The U.S. Department of Agriculture released its first citrus crop forecast for the 2006-2007 season Oct 12, predicting 135 million boxes of oranges, a nine percent decrease from last season’s total of 147.9 million boxes.

“A 135 million-box crop is noteworthy, considering what the Florida citrus industry has endured during the past several years—four hurricanes, a canker eradication and suppression program, and significant citrus acreage sold to developers,” said Mike Sparks, executive vice president and chief executive officer of Lakeland-based Florida Citrus Mutual. “We lost 17 percent of our state’s trees over the past two seasons, but it appears that the remaining trees will provide us with a good, quality harvest for 2006-07.”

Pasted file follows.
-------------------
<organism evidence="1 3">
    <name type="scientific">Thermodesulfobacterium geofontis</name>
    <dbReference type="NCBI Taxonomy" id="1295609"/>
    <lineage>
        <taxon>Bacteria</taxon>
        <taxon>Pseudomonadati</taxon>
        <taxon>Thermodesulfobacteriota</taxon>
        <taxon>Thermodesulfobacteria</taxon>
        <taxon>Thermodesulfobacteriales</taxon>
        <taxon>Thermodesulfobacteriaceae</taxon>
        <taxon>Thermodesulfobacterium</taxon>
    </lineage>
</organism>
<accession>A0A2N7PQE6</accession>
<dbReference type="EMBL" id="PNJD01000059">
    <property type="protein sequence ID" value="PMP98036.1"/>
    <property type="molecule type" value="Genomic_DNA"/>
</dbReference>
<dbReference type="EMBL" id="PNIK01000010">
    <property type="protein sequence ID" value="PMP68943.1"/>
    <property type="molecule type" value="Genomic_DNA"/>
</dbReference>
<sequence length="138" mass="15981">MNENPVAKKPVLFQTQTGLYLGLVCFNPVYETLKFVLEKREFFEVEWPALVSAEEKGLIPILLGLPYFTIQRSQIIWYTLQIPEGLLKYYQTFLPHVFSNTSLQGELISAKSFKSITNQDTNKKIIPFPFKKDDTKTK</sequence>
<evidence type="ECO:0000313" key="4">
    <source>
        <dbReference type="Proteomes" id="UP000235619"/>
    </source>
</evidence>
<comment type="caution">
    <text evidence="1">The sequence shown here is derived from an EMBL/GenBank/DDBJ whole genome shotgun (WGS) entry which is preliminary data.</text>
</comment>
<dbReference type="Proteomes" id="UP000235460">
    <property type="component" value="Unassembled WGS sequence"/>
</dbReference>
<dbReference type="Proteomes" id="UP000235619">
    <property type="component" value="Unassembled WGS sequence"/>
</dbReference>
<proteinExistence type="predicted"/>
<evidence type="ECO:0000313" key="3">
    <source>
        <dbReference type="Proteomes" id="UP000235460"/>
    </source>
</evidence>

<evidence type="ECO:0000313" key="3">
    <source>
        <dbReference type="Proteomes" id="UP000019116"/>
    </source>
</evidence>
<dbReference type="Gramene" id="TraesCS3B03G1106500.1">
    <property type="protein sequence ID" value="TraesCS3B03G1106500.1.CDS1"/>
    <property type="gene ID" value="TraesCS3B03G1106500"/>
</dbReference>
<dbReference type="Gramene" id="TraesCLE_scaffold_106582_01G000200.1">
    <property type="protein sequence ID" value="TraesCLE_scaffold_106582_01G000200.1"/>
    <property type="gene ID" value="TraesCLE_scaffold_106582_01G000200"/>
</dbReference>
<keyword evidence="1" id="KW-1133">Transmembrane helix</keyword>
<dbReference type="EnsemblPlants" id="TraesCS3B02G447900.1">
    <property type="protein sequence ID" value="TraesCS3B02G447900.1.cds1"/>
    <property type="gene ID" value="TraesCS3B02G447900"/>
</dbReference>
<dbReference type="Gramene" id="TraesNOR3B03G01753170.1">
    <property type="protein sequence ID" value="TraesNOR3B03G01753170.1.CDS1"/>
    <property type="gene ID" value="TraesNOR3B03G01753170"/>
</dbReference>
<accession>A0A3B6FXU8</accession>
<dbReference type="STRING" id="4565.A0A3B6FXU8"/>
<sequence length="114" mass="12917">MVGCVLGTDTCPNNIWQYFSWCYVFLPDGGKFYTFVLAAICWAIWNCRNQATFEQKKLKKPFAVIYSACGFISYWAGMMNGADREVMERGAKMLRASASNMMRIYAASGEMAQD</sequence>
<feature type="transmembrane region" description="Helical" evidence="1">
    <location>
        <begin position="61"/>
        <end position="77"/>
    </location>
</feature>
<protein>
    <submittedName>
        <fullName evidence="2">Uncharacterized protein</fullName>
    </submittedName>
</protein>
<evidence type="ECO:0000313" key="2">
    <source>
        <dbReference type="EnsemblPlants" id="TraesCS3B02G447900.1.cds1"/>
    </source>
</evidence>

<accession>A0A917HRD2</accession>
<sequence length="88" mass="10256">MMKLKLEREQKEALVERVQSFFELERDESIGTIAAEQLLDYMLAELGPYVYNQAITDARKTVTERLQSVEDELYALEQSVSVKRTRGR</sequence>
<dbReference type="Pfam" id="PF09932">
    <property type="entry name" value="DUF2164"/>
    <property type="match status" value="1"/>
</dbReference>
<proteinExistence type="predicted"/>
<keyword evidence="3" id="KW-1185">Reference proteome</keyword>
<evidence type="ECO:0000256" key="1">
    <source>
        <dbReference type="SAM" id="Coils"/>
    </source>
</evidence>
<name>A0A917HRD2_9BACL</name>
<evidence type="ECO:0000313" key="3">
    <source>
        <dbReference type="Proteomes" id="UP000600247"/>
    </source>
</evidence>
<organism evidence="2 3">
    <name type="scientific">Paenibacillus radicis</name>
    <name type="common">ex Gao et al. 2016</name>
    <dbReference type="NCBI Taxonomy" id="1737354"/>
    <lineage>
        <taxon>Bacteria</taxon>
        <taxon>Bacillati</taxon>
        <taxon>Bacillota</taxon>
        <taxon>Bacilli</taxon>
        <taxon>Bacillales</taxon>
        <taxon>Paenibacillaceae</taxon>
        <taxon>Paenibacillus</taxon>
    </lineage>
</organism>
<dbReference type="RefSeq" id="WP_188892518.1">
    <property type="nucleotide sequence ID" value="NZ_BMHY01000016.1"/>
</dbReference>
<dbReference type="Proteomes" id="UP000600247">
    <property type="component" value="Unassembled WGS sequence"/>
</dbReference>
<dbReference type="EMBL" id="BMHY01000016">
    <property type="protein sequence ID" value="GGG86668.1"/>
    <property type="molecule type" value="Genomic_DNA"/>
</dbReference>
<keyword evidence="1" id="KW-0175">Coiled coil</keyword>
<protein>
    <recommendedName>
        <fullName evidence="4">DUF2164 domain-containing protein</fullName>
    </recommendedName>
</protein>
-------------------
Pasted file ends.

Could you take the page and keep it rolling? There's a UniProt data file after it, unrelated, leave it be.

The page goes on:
The forecast for early and mid-season varieties in Florida, which includes 3.3 million boxes of navels, is projected at 72 million boxes. Valencias are projected to total 63 million boxes this season, the USDA said.

Florida grapefruit estimates, however, are up this year. The USDA predicts 26 million boxes will be produced, up from 19.3 million last season—an increase of 35 percent.

For Florida specialty fruit, the USDA predicts 1.1 million boxes of tangelos and 4.6 million boxes of tangerines, including 2.4 million boxes of early varieties and 2.2 million boxes of honey tangerines.

The yield for frozen concentrated orange juice is expected to be 1.5 gallons per 90-pound box.